When I read for pleasure I want to be transported to another place: another world, another time, another headspace. But it is a particular treat when I am able to get a fresh perspective on the art of writing and storytelling itself.
That is the goal for this issue of Western Humanities Review, which is replete with hybrid pieces like those by James Sanders and Zac Denton. Conceivably called “word webs,” these nonlinear collections of words, more like word clouds, invite interactive art-making on the page. Readers are encouraged to shape their own poems from the web. I had some fun with that and created a poem or two of my own.
Another form of storytelling is re-examined in a collection of found poems in Susan Howe’s piece, “Poem Found in a Pioneer Museum.” Made up of selections of signs in museums, these unintentional poems invite us to consider a personal re-enchantment with the world around us.
Also included, though hard to describe, is art where text and image are married together in such a way that the world itself can seem like its material is made of words. This is expressed beautifully in Jeff Alessandrelli’s “Gnosienne #2,” Nance Van Winkel’s collection Six Photoems, and dawn lonsinger’s ethereal “what if you come near it.” The aim of all these pieces is to marry different forms of art together to create a “hybrid work.” To put it simply, as the editors of the magazine do in their Editor’s Note, “a hybrid work is a literary form that utilizes two types of genres for inspiration.” The “collaborative” in the sub-title refers to many pieces found in the issue in which two or more artists combined efforts to create a work of art.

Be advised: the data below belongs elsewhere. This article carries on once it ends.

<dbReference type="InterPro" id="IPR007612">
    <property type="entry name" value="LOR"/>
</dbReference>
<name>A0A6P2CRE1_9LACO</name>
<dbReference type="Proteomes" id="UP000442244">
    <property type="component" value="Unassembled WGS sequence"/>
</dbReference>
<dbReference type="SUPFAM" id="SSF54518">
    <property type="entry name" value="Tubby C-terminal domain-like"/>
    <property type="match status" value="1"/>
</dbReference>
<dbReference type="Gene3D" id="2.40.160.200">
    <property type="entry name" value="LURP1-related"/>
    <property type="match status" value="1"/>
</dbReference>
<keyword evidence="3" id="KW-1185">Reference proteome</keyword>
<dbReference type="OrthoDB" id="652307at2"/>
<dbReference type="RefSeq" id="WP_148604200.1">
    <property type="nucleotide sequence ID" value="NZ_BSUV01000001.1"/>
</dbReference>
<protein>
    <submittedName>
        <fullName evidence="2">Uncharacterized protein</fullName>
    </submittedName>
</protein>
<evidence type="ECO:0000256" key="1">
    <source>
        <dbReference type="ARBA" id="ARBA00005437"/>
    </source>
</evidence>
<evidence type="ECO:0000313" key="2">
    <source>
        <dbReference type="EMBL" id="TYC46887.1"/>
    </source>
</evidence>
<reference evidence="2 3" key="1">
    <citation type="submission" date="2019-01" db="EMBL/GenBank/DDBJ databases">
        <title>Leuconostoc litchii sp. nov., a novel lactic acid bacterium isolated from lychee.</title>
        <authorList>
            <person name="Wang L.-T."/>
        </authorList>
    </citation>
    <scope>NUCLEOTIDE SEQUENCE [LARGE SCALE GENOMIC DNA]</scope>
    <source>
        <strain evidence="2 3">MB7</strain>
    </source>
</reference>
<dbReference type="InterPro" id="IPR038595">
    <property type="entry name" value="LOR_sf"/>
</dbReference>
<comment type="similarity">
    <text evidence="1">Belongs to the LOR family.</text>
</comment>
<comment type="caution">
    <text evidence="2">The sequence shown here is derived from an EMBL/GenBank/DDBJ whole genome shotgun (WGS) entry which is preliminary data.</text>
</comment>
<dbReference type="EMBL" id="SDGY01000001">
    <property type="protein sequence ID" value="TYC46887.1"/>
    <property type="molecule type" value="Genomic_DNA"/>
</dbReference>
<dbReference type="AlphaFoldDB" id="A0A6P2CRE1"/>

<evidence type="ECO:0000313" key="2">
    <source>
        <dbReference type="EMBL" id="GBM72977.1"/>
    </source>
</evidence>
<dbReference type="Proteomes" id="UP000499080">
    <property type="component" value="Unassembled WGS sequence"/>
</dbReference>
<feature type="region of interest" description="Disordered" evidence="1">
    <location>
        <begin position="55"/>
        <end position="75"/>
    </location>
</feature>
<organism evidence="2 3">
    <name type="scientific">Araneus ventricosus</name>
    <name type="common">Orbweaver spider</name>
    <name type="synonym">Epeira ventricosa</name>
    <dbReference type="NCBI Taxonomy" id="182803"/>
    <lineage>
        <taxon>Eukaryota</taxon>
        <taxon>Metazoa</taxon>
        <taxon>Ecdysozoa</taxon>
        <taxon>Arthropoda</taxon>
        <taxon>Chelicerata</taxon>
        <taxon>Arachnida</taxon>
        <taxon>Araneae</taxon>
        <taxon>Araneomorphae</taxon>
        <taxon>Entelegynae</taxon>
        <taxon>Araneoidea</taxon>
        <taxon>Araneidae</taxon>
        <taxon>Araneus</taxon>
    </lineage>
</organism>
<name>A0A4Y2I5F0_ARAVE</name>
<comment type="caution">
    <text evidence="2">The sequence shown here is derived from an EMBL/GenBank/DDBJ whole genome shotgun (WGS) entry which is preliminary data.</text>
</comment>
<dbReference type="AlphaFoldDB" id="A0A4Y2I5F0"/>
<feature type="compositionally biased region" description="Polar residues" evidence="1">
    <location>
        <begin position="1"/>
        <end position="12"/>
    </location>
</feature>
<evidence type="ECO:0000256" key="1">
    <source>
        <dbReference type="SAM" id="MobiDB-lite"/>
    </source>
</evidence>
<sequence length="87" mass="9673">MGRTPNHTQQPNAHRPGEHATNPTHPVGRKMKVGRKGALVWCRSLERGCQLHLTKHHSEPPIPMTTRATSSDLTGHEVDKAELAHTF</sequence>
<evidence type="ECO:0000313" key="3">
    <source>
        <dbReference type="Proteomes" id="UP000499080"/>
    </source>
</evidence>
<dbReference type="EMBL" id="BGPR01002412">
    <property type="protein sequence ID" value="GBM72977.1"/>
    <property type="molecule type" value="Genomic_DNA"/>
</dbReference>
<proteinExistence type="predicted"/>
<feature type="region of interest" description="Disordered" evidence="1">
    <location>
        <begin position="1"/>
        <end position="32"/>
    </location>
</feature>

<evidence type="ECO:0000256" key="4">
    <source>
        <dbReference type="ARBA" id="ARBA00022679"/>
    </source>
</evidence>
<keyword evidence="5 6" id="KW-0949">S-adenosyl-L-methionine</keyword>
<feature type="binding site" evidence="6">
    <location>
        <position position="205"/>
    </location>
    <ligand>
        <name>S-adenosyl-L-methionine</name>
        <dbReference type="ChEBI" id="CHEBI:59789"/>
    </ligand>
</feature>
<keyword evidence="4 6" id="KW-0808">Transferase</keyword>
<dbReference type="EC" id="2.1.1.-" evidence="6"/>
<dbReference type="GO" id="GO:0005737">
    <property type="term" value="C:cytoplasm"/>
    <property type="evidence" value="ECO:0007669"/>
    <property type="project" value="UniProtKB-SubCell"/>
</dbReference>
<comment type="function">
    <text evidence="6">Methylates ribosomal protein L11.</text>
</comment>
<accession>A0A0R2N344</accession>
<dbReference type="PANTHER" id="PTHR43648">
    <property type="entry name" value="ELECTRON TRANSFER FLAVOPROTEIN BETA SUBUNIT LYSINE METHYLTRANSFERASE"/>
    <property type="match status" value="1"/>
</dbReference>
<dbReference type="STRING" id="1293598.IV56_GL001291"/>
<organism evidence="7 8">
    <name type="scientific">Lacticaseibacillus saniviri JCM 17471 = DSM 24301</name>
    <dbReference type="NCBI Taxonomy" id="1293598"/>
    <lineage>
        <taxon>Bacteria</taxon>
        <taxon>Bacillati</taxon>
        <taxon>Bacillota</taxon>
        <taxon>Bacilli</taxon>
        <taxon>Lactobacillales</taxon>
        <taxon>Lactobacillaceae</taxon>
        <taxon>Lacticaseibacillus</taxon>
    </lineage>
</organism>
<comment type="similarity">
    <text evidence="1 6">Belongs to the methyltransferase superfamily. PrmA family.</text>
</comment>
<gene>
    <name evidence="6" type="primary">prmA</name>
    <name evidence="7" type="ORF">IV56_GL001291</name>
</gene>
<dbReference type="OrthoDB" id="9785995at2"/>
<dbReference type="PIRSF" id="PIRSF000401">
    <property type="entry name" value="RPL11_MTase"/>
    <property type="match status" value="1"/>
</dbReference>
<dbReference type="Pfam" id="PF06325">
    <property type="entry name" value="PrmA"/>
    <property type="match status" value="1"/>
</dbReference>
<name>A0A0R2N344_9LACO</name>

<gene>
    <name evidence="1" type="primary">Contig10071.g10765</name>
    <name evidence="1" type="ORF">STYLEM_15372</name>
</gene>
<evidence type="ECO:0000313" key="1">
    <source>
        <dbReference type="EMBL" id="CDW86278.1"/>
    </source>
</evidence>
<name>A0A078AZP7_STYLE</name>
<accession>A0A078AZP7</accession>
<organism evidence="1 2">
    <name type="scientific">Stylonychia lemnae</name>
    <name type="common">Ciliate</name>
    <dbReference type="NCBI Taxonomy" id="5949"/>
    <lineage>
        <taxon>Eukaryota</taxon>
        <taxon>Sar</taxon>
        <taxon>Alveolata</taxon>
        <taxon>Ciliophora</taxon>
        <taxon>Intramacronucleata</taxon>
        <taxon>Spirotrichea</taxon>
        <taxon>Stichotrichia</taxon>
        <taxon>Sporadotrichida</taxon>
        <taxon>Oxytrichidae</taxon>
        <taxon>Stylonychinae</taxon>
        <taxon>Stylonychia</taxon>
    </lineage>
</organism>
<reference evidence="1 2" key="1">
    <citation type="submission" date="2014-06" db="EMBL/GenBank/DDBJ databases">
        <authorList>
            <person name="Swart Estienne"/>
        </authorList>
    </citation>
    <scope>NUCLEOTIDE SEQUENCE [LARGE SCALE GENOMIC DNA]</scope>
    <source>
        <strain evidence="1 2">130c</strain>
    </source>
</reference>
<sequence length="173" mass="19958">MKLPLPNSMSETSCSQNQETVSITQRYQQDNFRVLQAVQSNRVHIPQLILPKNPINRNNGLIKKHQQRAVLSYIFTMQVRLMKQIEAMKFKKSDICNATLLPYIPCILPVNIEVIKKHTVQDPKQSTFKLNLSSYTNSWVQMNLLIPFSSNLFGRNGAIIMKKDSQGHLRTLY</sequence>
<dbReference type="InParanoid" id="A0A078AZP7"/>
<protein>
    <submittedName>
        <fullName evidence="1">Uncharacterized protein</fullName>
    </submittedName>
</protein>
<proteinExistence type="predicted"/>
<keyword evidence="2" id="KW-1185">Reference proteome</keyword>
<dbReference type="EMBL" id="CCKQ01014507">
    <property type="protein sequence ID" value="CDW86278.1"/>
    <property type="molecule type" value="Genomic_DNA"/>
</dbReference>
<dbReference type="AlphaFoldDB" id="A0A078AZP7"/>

Now, whether you feel comfortable or understand it all is a whole other ball game; but perhaps that is what’s meant to happen when we enter what #38 of the editorial introduction’s “(45 Tweets on Not-Knowing)” describes as, “Moments that allow us to abandon, however fleetingly, the securities of our limitedness & enter new realms of self-reflective consciousness.”